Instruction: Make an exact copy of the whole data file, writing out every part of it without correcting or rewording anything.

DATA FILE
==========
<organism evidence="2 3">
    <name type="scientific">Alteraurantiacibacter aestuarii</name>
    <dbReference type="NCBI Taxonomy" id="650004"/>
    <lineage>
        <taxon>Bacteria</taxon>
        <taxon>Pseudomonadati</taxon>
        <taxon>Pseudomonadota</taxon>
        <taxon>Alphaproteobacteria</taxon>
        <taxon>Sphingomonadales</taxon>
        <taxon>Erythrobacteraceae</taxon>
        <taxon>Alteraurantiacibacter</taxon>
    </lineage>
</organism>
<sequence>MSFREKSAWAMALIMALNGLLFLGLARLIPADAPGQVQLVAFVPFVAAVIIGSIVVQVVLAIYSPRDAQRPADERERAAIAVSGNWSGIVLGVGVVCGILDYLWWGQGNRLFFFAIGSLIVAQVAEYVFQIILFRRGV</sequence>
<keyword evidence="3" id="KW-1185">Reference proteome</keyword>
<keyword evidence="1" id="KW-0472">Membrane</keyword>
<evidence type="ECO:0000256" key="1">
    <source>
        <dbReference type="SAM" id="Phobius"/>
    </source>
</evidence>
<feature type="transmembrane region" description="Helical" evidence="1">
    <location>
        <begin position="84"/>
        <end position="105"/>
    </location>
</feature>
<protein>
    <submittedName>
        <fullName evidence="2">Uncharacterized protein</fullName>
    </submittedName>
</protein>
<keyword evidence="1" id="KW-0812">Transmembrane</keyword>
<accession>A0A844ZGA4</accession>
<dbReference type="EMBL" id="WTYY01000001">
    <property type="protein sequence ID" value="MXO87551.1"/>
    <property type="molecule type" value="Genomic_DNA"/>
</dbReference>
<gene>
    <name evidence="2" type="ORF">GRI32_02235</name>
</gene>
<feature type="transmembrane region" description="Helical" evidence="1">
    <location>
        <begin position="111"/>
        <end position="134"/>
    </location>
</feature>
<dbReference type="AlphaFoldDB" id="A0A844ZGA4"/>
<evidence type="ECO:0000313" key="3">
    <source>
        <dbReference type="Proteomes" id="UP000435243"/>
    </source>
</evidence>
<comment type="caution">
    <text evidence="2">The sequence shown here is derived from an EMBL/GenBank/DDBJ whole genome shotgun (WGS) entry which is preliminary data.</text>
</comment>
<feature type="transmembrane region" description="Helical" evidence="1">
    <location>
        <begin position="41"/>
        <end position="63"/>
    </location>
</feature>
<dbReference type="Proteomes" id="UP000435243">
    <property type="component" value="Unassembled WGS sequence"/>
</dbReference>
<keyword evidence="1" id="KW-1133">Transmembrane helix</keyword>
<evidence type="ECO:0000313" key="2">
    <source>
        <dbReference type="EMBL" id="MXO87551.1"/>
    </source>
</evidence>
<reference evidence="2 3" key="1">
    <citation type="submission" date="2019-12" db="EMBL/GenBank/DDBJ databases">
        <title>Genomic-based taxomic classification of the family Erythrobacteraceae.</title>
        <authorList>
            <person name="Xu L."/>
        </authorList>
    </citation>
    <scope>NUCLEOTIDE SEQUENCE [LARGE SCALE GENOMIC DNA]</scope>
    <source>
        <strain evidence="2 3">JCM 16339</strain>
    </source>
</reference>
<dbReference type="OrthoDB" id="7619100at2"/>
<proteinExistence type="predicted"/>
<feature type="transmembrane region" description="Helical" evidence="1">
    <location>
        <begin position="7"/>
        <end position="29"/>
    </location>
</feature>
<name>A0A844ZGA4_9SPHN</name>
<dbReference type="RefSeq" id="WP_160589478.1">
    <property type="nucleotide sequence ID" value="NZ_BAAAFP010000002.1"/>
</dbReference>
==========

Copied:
<organism evidence="2 3">
    <name type="scientific">Alteraurantiacibacter aestuarii</name>
    <dbReference type="NCBI Taxonomy" id="650004"/>
    <lineage>
        <taxon>Bacteria</taxon>
        <taxon>Pseudomonadati</taxon>
        <taxon>Pseudomonadota</taxon>
        <taxon>Alphaproteobacteria</taxon>
        <taxon>Sphingomonadales</taxon>
        <taxon>Erythrobacteraceae</taxon>
        <taxon>Alteraurantiacibacter</taxon>
    </lineage>
</organism>
<sequence>MSFREKSAWAMALIMALNGLLFLGLARLIPADAPGQVQLVAFVPFVAAVIIGSIVVQVVLAIYSPRDAQRPADERERAAIAVSGNWSGIVLGVGVVCGILDYLWWGQGNRLFFFAIGSLIVAQVAEYVFQIILFRRGV</sequence>
<keyword evidence="3" id="KW-1185">Reference proteome</keyword>
<keyword evidence="1" id="KW-0472">Membrane</keyword>
<evidence type="ECO:0000256" key="1">
    <source>
        <dbReference type="SAM" id="Phobius"/>
    </source>
</evidence>
<feature type="transmembrane region" description="Helical" evidence="1">
    <location>
        <begin position="84"/>
        <end position="105"/>
    </location>
</feature>
<protein>
    <submittedName>
        <fullName evidence="2">Uncharacterized protein</fullName>
    </submittedName>
</protein>
<keyword evidence="1" id="KW-0812">Transmembrane</keyword>
<accession>A0A844ZGA4</accession>
<dbReference type="EMBL" id="WTYY01000001">
    <property type="protein sequence ID" value="MXO87551.1"/>
    <property type="molecule type" value="Genomic_DNA"/>
</dbReference>
<gene>
    <name evidence="2" type="ORF">GRI32_02235</name>
</gene>
<feature type="transmembrane region" description="Helical" evidence="1">
    <location>
        <begin position="111"/>
        <end position="134"/>
    </location>
</feature>
<dbReference type="AlphaFoldDB" id="A0A844ZGA4"/>
<evidence type="ECO:0000313" key="3">
    <source>
        <dbReference type="Proteomes" id="UP000435243"/>
    </source>
</evidence>
<comment type="caution">
    <text evidence="2">The sequence shown here is derived from an EMBL/GenBank/DDBJ whole genome shotgun (WGS) entry which is preliminary data.</text>
</comment>
<feature type="transmembrane region" description="Helical" evidence="1">
    <location>
        <begin position="41"/>
        <end position="63"/>
    </location>
</feature>
<dbReference type="Proteomes" id="UP000435243">
    <property type="component" value="Unassembled WGS sequence"/>
</dbReference>
<keyword evidence="1" id="KW-1133">Transmembrane helix</keyword>
<evidence type="ECO:0000313" key="2">
    <source>
        <dbReference type="EMBL" id="MXO87551.1"/>
    </source>
</evidence>
<reference evidence="2 3" key="1">
    <citation type="submission" date="2019-12" db="EMBL/GenBank/DDBJ databases">
        <title>Genomic-based taxomic classification of the family Erythrobacteraceae.</title>
        <authorList>
            <person name="Xu L."/>
        </authorList>
    </citation>
    <scope>NUCLEOTIDE SEQUENCE [LARGE SCALE GENOMIC DNA]</scope>
    <source>
        <strain evidence="2 3">JCM 16339</strain>
    </source>
</reference>
<dbReference type="OrthoDB" id="7619100at2"/>
<proteinExistence type="predicted"/>
<feature type="transmembrane region" description="Helical" evidence="1">
    <location>
        <begin position="7"/>
        <end position="29"/>
    </location>
</feature>
<name>A0A844ZGA4_9SPHN</name>
<dbReference type="RefSeq" id="WP_160589478.1">
    <property type="nucleotide sequence ID" value="NZ_BAAAFP010000002.1"/>
</dbReference>